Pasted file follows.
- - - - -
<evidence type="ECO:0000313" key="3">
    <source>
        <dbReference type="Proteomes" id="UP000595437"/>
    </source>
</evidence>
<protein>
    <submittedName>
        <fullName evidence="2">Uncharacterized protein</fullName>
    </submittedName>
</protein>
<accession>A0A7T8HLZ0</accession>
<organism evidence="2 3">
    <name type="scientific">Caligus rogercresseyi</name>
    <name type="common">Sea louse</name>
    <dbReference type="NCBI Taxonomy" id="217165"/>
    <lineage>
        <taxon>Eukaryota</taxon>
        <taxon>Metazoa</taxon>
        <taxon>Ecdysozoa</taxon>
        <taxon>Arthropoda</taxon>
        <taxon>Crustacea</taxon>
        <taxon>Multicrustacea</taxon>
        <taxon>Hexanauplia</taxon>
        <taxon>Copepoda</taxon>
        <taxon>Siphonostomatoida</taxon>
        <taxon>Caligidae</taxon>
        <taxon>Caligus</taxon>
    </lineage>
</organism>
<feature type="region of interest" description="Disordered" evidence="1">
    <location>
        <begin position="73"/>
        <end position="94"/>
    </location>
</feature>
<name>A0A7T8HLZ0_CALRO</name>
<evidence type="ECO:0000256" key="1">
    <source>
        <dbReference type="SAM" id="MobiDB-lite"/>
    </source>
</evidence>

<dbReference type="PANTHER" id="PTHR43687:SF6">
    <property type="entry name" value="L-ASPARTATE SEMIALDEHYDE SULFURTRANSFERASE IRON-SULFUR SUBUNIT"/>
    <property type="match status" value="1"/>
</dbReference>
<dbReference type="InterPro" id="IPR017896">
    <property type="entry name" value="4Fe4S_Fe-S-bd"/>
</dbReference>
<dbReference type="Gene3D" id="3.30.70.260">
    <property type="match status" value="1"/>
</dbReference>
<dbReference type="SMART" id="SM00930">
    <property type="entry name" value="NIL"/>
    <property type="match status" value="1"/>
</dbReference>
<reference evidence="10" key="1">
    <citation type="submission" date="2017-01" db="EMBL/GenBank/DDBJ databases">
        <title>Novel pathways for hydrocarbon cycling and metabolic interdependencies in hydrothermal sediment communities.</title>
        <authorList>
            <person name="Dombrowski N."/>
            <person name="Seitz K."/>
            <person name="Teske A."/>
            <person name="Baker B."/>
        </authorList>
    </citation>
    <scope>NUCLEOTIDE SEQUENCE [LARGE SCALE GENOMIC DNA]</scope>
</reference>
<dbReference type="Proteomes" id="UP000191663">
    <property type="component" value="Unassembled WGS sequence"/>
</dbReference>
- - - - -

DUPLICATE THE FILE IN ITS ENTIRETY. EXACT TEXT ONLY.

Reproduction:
<evidence type="ECO:0000313" key="3">
    <source>
        <dbReference type="Proteomes" id="UP000595437"/>
    </source>
</evidence>
<protein>
    <submittedName>
        <fullName evidence="2">Uncharacterized protein</fullName>
    </submittedName>
</protein>
<accession>A0A7T8HLZ0</accession>
<organism evidence="2 3">
    <name type="scientific">Caligus rogercresseyi</name>
    <name type="common">Sea louse</name>
    <dbReference type="NCBI Taxonomy" id="217165"/>
    <lineage>
        <taxon>Eukaryota</taxon>
        <taxon>Metazoa</taxon>
        <taxon>Ecdysozoa</taxon>
        <taxon>Arthropoda</taxon>
        <taxon>Crustacea</taxon>
        <taxon>Multicrustacea</taxon>
        <taxon>Hexanauplia</taxon>
        <taxon>Copepoda</taxon>
        <taxon>Siphonostomatoida</taxon>
        <taxon>Caligidae</taxon>
        <taxon>Caligus</taxon>
    </lineage>
</organism>
<feature type="region of interest" description="Disordered" evidence="1">
    <location>
        <begin position="73"/>
        <end position="94"/>
    </location>
</feature>
<name>A0A7T8HLZ0_CALRO</name>
<evidence type="ECO:0000256" key="1">
    <source>
        <dbReference type="SAM" id="MobiDB-lite"/>
    </source>
</evidence>

<dbReference type="PANTHER" id="PTHR43687:SF6">
    <property type="entry name" value="L-ASPARTATE SEMIALDEHYDE SULFURTRANSFERASE IRON-SULFUR SUBUNIT"/>
    <property type="match status" value="1"/>
</dbReference>
<dbReference type="InterPro" id="IPR017896">
    <property type="entry name" value="4Fe4S_Fe-S-bd"/>
</dbReference>
<dbReference type="Gene3D" id="3.30.70.260">
    <property type="match status" value="1"/>
</dbReference>
<dbReference type="SMART" id="SM00930">
    <property type="entry name" value="NIL"/>
    <property type="match status" value="1"/>
</dbReference>
<reference evidence="10" key="1">
    <citation type="submission" date="2017-01" db="EMBL/GenBank/DDBJ databases">
        <title>Novel pathways for hydrocarbon cycling and metabolic interdependencies in hydrothermal sediment communities.</title>
        <authorList>
            <person name="Dombrowski N."/>
            <person name="Seitz K."/>
            <person name="Teske A."/>
            <person name="Baker B."/>
        </authorList>
    </citation>
    <scope>NUCLEOTIDE SEQUENCE [LARGE SCALE GENOMIC DNA]</scope>
</reference>
<dbReference type="Proteomes" id="UP000191663">
    <property type="component" value="Unassembled WGS sequence"/>
</dbReference>